Skip to main content

How the deadly heat dome changed firefighters' jobs in one B.C. city

This photo shows one of the fire stations in New Westminster, B.C. (Credit: Facebook/newwestminster) This photo shows one of the fire stations in New Westminster, B.C. (Credit: Facebook/newwestminster)

Firefighters in the B.C. city that saw the highest death rate during the 2021 heat dome will be able to provide more medical intervention during the next mass casualty or extreme weather event.

The City of New Westminster announced Monday that members of the fire department are now designated as "emergency medical responders," which means they can assess a broader range of vital signs and administer more medications and treatments.

The increased training came as a direct response to the experience of first responders during the heat dome when paramedics were overwhelmed with calls, according to Deputy Chief Brad Davie, who says he firmly believes that firefighters would have been able to save lives if they had this training at the time.

"Crews were left trapped at scenes for quite some timeframe without any support from BC Ambulance Service," he told CTV News.

"This has been a morale booster for us because one of the things that was very frustrating and hard mentally on the firefighters was when they had somebody who needed help in front of them and they didn't have the resources available to help them. That can be quite traumatic to firefighters."

Thirty-three people died in New Westminster during the heat dome, which accounted for just over five per cent of the 691 fatalities in the province. However, the per-capita death rate was 41.8 per 100,000, according to the coroner's extreme heat death review panel. Davies says it is impossible to know for sure exactly how many lives could have been saved in 2021, but that he has no doubt the death toll would have been lower.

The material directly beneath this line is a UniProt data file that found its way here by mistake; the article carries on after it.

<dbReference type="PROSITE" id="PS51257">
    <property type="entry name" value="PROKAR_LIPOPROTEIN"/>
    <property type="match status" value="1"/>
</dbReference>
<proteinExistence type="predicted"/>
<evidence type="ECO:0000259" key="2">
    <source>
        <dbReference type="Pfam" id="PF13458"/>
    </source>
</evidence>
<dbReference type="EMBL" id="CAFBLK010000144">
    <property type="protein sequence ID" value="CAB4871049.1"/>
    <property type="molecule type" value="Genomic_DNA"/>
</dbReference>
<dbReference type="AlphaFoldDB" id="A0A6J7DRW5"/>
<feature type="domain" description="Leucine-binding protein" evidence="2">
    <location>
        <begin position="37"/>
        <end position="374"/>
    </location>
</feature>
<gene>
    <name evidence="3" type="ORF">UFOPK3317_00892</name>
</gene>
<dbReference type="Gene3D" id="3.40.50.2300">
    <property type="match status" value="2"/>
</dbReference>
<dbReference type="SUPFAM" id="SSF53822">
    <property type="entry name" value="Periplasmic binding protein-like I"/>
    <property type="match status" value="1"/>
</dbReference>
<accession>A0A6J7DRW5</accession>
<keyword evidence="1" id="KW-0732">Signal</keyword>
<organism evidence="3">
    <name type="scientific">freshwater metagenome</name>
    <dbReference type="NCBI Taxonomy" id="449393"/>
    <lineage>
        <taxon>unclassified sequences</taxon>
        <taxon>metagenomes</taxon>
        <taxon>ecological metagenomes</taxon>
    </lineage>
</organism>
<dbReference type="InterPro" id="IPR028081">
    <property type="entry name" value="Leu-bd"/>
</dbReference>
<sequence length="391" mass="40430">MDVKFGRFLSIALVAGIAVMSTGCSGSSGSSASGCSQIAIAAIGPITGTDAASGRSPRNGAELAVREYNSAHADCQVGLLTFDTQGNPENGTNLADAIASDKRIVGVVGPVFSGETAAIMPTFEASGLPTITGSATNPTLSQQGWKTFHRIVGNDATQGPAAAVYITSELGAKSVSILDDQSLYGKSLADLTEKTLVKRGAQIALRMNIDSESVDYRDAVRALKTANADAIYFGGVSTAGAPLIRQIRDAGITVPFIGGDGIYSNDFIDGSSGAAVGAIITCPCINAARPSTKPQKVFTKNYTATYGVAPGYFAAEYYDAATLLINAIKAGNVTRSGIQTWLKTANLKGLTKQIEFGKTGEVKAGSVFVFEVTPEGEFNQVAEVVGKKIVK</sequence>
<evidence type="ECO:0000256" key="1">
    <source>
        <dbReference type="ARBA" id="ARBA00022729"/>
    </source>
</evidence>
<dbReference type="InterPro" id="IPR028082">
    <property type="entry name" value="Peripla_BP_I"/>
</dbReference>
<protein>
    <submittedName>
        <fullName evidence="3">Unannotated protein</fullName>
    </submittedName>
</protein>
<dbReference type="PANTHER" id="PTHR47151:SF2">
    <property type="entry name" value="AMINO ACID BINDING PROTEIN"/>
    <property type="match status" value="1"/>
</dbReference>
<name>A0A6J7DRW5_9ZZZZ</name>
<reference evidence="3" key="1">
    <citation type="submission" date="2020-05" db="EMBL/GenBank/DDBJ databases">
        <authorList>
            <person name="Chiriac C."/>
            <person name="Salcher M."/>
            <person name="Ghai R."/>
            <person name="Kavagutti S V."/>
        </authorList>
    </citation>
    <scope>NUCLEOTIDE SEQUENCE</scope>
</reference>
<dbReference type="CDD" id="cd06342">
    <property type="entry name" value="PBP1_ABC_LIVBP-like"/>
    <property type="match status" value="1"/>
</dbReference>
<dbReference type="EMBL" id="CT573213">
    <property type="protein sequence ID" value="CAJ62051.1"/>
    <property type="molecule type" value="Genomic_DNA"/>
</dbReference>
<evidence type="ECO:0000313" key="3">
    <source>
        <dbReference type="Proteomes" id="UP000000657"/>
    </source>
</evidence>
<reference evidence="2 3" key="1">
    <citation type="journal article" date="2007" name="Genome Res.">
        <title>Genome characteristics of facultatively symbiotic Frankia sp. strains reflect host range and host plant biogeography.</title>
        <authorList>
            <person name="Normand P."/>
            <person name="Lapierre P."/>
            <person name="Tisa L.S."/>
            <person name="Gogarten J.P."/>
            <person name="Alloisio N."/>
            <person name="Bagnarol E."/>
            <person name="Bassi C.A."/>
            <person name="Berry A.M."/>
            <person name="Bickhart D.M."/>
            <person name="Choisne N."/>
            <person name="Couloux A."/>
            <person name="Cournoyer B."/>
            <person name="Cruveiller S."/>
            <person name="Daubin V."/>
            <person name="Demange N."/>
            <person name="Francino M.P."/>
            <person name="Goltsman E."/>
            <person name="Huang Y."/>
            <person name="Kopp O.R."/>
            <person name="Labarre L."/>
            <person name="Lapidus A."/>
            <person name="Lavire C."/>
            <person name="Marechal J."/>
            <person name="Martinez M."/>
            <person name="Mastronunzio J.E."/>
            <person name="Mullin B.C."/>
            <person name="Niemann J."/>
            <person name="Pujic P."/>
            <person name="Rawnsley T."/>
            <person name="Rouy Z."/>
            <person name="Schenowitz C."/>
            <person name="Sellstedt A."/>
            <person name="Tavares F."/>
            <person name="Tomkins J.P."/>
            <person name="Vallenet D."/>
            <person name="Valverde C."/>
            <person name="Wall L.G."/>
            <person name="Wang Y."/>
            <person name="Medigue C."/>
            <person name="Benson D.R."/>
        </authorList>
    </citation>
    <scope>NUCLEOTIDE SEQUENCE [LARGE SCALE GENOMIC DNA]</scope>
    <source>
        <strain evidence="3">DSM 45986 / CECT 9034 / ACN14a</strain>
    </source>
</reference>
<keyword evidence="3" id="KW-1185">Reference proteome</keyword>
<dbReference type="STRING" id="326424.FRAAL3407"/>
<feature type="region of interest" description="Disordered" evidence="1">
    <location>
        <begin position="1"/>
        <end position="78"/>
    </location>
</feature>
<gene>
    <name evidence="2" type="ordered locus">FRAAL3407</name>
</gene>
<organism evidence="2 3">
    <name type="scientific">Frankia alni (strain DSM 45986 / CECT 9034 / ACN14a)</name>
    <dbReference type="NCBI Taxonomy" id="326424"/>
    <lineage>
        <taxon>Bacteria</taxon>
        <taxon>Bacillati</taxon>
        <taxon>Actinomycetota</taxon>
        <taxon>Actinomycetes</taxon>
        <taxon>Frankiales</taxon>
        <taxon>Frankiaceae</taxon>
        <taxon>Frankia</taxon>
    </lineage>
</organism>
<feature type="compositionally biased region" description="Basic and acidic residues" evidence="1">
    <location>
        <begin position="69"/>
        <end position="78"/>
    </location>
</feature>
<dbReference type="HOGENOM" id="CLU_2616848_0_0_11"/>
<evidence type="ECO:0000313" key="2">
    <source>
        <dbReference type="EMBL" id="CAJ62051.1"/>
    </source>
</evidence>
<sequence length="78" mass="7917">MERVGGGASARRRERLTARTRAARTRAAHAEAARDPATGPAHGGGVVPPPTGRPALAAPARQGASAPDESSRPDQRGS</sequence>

New Westminster Mayor Patrick Johnstone, in a news release, said the number of medical calls in recent years due to extreme weather has been "overwhelming" and has "demonstrated the critical need for more emergency medical resources to prevent delays in providing time-sensitive treatment."

Equipping more first responders to intervene in more situations, he added, will ease some of the pressure on paramedics and better equip the city to respond during mass casualty events or states of emergency.

Davies said being able to better assess patients will allow firefighters to help triage which cases require the most urgent attention and prioritize which patients need the most urgent medical attention.

"We're doing a better job of determining who's sicker and who's healthier with these new patient assessment tools," he explained.

Davies said there will also be an impact on day-to-day operations, allowing firefighters to take more measures to "reduce the loss of life." On average, half of the calls that come in on a daily basis are for "pre-hospital medical aid calls," according to the city.

The expanded scope of practise allows firefighters to, among other things, assess blood oxygen levels and chest sounds, to administer medication for emergency cardiac events, and to treat anaphylaxis with epinephrine in the case of extreme allergic reactions.

"It's been quite well received, this extra training, by the firefighters. They're quite excited about it – to be able to help in more ways than they have been able to help before," Davies said. Top Stories

Baseball legend Willie Mays has died at 93

Willie Mays, the electrifying 'Say Hey Kid' whose singular combination of talent, drive and exuberance made him one of baseball's greatest and most beloved players, has died. He was 93.

Strange monolith pops up in Nevada desert

Jutting out of the rocks in a remote mountain range near Las Vegas, the strange monolith imitates the vast desert landscape surrounding the mountain peak where it has been erected.

Stay Connected